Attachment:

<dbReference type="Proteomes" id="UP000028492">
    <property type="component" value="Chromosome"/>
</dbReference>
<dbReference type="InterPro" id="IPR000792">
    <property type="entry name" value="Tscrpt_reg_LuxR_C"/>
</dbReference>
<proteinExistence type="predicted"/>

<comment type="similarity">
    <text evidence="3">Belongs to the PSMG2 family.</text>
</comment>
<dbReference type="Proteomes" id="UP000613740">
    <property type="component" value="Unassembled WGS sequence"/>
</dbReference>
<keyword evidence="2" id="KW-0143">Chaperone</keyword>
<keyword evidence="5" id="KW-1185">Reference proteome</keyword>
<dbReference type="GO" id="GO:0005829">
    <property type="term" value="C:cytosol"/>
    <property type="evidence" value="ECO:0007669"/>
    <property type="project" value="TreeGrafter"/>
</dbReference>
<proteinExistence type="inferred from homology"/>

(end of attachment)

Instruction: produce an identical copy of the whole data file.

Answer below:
<dbReference type="Proteomes" id="UP000028492">
    <property type="component" value="Chromosome"/>
</dbReference>
<dbReference type="InterPro" id="IPR000792">
    <property type="entry name" value="Tscrpt_reg_LuxR_C"/>
</dbReference>
<proteinExistence type="predicted"/>

<comment type="similarity">
    <text evidence="3">Belongs to the PSMG2 family.</text>
</comment>
<dbReference type="Proteomes" id="UP000613740">
    <property type="component" value="Unassembled WGS sequence"/>
</dbReference>
<keyword evidence="2" id="KW-0143">Chaperone</keyword>
<keyword evidence="5" id="KW-1185">Reference proteome</keyword>
<dbReference type="GO" id="GO:0005829">
    <property type="term" value="C:cytosol"/>
    <property type="evidence" value="ECO:0007669"/>
    <property type="project" value="TreeGrafter"/>
</dbReference>
<proteinExistence type="inferred from homology"/>